Serotonin syndrome has also been reported with concomitant use of AZILECT with meperidine, tramadol, methadone, or propoxyphene.
AZILECT is contraindicated for use with meperidine, tramadol, methadone, propoxyphene and MAO inhibitors (MAOIs), including other selective MAO-B inhibitors In the postmarketing period, potentially life-threatening serotonin syndrome has been reported in patients treated with antidepressants concomitantly with AZILECT.
At least 14 days should elapse between discontinuation of AZILECT and initiation of treatment with a SSRI, SNRI, tricyclic, tetracyclic, or triazolopyridine antidepressant.
Because of the long half-lives of certain antidepressants (e.g., fluoxetine and its active metabolite), at least five weeks (perhaps longer, especially if fluoxetine has been prescribed chronically and/or at higher doses) should elapse between discontinuation of fluoxetine and initiation of AZILECT It has been reported that falling asleep while engaged in activities of daily living always occurs in a setting of preexisting somnolence, although patients may not give such a history.
There is insufficient information to establish that dose reduction will eliminate episodes of falling asleep while engaged in activities of daily living.
Rasagiline plasma concentrations may increase up to 2 fold in patients using concomitant ciprofloxacin and other CYP1A2 inhibitors.
Cases of patients treated with AZILECT and other dopaminergic medications have reported falling asleep while engaged in activities of daily living including the operation of motor vehicles, which sometimes resulted in accidents.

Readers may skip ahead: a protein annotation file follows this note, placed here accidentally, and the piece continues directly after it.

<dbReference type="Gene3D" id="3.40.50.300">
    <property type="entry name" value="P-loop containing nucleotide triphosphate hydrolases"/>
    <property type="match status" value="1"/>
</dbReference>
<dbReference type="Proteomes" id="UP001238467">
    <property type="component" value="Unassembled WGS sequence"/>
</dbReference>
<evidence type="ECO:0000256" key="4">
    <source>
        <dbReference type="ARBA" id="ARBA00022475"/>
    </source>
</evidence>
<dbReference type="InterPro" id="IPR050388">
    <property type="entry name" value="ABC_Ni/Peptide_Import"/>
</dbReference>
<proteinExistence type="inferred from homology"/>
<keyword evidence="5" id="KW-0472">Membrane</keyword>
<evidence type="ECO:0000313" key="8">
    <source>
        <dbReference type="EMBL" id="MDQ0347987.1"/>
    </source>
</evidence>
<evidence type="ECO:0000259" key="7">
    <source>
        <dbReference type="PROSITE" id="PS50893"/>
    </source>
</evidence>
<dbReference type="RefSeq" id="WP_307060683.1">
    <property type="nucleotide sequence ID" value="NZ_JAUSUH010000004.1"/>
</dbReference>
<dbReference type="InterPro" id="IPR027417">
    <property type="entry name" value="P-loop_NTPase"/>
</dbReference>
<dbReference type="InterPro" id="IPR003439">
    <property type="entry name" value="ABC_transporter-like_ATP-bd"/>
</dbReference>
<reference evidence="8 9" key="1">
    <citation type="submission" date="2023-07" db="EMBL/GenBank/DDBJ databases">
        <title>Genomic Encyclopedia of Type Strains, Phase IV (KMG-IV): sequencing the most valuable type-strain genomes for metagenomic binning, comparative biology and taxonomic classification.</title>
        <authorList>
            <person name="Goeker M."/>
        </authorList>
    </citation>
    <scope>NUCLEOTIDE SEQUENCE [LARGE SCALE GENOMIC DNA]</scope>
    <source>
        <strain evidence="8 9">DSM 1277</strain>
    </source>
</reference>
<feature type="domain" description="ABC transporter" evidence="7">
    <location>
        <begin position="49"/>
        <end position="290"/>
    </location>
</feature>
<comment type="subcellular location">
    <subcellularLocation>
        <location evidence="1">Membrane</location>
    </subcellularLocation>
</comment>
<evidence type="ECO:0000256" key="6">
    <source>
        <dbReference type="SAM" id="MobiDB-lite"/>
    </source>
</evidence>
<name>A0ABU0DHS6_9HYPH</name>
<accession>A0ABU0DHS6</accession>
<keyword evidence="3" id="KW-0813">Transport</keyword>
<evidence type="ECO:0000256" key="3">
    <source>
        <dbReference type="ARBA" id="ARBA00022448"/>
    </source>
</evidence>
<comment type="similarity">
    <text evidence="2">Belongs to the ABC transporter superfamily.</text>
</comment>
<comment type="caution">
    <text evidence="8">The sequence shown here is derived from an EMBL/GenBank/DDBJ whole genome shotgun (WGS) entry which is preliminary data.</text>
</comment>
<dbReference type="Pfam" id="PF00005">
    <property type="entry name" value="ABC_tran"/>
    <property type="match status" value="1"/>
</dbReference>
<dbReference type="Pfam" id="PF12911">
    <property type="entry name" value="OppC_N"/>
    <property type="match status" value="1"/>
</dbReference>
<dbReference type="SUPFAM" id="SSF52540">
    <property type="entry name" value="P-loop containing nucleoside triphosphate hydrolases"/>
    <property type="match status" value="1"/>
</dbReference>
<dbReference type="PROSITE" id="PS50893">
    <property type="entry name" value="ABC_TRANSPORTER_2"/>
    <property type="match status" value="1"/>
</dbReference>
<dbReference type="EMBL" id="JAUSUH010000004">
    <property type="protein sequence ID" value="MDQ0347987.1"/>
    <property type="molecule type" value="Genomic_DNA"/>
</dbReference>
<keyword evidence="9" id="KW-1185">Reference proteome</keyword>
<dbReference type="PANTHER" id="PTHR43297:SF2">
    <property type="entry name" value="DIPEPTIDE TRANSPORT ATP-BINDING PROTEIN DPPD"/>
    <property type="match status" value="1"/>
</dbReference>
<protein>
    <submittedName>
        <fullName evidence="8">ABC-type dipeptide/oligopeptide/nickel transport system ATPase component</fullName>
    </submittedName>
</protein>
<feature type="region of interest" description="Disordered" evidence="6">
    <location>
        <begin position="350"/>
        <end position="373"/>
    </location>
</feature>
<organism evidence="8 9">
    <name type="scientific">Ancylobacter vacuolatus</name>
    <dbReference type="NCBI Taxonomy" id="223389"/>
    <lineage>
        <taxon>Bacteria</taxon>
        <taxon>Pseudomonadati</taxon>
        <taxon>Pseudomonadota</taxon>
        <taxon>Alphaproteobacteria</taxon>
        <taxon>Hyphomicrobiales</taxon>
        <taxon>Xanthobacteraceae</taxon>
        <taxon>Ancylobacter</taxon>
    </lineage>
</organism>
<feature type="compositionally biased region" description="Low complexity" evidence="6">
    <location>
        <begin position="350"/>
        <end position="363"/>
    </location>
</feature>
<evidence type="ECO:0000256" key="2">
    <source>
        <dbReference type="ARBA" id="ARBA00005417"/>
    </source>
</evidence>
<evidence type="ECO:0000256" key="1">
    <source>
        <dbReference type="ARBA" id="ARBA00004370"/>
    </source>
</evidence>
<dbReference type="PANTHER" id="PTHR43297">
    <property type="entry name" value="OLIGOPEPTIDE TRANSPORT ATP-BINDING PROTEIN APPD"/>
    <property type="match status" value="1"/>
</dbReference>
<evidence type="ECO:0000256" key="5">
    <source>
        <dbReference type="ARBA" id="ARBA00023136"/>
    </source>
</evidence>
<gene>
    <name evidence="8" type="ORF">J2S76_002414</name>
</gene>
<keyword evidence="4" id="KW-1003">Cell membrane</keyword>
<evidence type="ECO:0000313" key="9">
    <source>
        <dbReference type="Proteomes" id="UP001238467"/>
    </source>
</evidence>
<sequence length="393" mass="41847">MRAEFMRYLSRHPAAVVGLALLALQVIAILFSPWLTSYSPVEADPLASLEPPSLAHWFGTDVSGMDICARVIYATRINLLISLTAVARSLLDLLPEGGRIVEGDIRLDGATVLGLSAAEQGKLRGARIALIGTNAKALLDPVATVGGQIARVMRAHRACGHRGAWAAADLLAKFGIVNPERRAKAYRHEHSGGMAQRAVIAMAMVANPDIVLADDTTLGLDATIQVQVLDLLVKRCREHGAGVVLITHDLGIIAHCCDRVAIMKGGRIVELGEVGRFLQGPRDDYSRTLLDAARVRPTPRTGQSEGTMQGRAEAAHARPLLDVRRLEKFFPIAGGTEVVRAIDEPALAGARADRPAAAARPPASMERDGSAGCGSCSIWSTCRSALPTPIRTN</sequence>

In Study 3, somnolence was a common occurrence in patients receiving AZILECT and was more frequent in patients with Parkinson’s disease receiving AZILECT than in respective patients receiving placebo (6% AZILECT compared to 4% Placebo) Before initiating treatment with AZILECT, patients should be advised of the potential to develop drowsiness and specifically asked about factors that may increase the risk with AZILECT such as concomitant sedating medications, the presence of sleep disorders, and concomitant medications that increase rasagiline plasma levels (e.g., ciprofloxacin) .
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In Study 2 where AZILECT was given as an adjunct therapy in patients not taking concomitant levodopa, there were 5 reports of orthostatic hypotension in patients taking AZILECT 1 mg (3.1%) and 1 report in patients taking placebo (0.6%) Clinical trial data further suggest that orthostatic hypotension occurs most frequently in the first two months of AZILECT treatment and tends to decrease over time.
Some patients treated with AZILECT experienced a mildly increased risk for significant decreases in blood pressure unrelated to standing but while supine.